A man is not rich because he pays largely; but he is able to pay largely because he is rich. It would not be a little ridiculous, if a man should think to enrich himself by spending largely, because he sees a rich neighbor doing so. It must be clear, that the rich man spends, because he is rich; but never can enrich himself by the act of spending.”

This is from Jean-Baptiste Say, A Treatise on Political Economy, translated from the 4th edition, Book III, Chapter VIII.

In the above quote, Say is pointing out the absurdity of the claim that Great Britain is rich because its taxes are high. (Britain’s taxes were high at the time to pay for the war against Napoleon.)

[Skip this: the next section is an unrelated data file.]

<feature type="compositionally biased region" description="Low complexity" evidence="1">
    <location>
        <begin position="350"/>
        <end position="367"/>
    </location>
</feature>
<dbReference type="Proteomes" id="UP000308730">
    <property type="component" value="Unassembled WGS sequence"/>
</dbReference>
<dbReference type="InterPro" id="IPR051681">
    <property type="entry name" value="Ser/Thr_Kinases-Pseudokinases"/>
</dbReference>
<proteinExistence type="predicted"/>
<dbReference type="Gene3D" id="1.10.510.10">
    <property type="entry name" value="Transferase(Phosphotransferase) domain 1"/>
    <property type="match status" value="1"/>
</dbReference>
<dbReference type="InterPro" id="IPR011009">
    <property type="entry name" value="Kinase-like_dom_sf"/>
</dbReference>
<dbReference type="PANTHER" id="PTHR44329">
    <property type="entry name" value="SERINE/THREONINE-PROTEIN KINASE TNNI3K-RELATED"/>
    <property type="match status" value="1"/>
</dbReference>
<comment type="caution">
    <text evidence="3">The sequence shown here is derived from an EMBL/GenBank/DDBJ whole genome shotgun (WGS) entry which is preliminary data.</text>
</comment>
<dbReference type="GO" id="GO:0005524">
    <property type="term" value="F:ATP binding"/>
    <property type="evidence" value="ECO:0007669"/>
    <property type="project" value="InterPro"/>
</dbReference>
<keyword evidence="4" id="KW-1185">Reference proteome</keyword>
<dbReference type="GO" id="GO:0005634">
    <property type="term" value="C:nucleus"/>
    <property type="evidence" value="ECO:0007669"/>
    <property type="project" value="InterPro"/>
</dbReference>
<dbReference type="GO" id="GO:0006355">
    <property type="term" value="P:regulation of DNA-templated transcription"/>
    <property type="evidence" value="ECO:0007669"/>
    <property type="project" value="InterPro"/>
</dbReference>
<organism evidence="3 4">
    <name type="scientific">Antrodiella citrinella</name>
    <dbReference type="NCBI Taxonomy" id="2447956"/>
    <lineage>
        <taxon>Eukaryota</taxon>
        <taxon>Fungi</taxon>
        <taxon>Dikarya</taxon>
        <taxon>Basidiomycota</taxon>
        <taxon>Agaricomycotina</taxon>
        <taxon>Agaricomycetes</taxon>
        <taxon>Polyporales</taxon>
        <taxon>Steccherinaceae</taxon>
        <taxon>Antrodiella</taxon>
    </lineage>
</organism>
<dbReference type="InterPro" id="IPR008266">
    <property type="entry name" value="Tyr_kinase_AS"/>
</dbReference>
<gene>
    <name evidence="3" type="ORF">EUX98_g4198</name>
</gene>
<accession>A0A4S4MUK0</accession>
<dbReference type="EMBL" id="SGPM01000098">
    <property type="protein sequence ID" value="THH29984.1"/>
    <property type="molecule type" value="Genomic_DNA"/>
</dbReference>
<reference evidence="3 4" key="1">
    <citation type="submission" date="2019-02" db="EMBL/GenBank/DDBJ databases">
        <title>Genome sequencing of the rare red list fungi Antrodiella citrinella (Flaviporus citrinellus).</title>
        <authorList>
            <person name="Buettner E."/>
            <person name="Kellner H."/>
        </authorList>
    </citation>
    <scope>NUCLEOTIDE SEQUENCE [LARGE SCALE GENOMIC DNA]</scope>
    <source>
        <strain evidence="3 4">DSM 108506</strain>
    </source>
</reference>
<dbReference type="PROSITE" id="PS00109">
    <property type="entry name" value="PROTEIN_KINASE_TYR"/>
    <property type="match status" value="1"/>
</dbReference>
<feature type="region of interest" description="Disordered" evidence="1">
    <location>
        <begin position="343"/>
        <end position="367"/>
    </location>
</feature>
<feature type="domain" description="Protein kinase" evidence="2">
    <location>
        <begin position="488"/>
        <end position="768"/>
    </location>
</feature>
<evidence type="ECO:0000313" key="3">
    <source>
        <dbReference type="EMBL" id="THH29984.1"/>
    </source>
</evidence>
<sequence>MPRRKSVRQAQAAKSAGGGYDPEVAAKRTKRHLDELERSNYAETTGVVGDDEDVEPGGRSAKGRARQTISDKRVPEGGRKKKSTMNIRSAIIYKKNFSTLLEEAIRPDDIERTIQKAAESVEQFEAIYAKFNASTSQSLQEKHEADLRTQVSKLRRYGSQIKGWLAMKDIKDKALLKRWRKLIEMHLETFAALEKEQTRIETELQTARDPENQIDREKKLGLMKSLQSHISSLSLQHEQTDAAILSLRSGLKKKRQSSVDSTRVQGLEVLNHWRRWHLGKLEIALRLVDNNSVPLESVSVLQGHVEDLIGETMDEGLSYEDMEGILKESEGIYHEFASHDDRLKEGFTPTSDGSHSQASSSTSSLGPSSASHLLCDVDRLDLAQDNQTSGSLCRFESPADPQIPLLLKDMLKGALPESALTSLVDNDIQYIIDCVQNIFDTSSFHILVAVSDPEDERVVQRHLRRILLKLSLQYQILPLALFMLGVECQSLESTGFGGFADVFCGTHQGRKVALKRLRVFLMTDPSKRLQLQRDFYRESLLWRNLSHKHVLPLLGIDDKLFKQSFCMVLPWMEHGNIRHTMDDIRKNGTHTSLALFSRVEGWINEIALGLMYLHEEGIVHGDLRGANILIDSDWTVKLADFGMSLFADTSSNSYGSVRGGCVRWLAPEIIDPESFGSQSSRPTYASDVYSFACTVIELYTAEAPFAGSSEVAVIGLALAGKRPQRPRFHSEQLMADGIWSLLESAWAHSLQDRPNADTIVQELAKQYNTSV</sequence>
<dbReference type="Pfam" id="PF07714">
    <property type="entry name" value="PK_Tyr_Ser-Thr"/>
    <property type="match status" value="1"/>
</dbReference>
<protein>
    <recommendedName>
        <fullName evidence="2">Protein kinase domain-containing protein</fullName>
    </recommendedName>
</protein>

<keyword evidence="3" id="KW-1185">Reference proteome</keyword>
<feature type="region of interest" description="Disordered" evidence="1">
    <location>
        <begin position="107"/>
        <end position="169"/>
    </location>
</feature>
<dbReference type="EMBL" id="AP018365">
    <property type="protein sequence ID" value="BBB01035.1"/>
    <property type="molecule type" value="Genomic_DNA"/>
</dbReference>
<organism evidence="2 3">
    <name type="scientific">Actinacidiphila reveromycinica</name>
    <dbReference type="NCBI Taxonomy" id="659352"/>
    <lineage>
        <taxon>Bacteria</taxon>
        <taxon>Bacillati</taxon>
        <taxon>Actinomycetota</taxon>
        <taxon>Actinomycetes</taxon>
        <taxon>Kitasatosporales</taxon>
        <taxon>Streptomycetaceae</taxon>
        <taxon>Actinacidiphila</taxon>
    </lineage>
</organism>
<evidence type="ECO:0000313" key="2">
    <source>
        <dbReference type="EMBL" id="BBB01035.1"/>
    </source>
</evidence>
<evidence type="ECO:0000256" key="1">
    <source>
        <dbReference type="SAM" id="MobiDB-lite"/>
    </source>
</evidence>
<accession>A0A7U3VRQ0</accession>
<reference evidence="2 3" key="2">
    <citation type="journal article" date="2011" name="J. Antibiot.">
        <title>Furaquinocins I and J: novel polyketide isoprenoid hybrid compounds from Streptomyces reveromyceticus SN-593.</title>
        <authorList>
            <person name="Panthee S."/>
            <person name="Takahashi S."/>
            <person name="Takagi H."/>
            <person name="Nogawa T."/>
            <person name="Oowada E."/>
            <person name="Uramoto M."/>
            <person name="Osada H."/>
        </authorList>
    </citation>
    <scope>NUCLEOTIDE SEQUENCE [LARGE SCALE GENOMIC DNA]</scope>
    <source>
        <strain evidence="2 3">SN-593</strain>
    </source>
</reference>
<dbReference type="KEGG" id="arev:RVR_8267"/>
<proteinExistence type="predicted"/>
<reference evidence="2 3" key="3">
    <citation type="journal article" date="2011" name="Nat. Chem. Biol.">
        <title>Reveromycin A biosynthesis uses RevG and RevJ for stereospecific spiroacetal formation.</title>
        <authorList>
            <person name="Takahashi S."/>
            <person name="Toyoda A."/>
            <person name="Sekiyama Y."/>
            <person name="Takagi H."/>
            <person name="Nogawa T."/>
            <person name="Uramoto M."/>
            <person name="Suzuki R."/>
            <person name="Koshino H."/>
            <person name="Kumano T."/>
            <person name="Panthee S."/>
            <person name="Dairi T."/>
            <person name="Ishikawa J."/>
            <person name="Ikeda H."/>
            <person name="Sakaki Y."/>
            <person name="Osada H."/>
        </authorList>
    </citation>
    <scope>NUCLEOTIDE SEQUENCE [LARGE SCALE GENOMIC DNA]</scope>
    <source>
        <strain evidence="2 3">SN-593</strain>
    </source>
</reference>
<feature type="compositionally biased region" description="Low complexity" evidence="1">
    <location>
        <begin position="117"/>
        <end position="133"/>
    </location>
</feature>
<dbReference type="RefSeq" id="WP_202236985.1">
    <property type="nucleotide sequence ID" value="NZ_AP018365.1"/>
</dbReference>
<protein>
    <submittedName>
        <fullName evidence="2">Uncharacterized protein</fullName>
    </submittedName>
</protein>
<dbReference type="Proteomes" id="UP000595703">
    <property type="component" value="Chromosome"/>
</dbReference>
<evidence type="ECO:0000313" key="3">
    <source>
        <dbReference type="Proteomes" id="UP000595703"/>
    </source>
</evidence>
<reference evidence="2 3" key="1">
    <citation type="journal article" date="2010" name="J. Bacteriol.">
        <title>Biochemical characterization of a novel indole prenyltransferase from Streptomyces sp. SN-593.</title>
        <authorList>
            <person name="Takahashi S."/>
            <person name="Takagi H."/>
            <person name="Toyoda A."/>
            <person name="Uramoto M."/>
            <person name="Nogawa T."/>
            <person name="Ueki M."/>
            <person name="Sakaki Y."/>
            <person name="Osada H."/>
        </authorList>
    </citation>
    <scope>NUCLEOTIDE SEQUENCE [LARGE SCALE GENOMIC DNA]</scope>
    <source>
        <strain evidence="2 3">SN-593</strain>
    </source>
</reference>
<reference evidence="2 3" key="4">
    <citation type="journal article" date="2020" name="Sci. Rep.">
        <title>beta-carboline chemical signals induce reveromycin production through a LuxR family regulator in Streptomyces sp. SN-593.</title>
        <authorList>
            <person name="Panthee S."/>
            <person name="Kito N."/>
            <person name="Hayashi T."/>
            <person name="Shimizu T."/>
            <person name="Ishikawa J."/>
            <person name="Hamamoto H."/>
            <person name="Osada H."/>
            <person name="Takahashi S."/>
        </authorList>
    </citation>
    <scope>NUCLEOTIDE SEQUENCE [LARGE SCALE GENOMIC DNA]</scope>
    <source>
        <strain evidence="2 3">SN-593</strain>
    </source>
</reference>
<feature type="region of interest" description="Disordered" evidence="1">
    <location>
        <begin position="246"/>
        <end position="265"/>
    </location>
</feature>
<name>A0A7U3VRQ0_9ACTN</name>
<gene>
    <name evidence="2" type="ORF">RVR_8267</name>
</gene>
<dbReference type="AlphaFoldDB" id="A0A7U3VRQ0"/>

So while Say is simply making an analogy between the rich country and the rich man, I found myself, while reading this passage, thinking of a really good book by Thomas J. Stanley and William D. Danko titled The Millionaire Next Door: The Surprising Secrets of America’s Wealthy. In it, they show, with ample data, something that is obvious as soon as you think about it: most millionaires got that way, not by spending, but by saving, almost never being extravagant.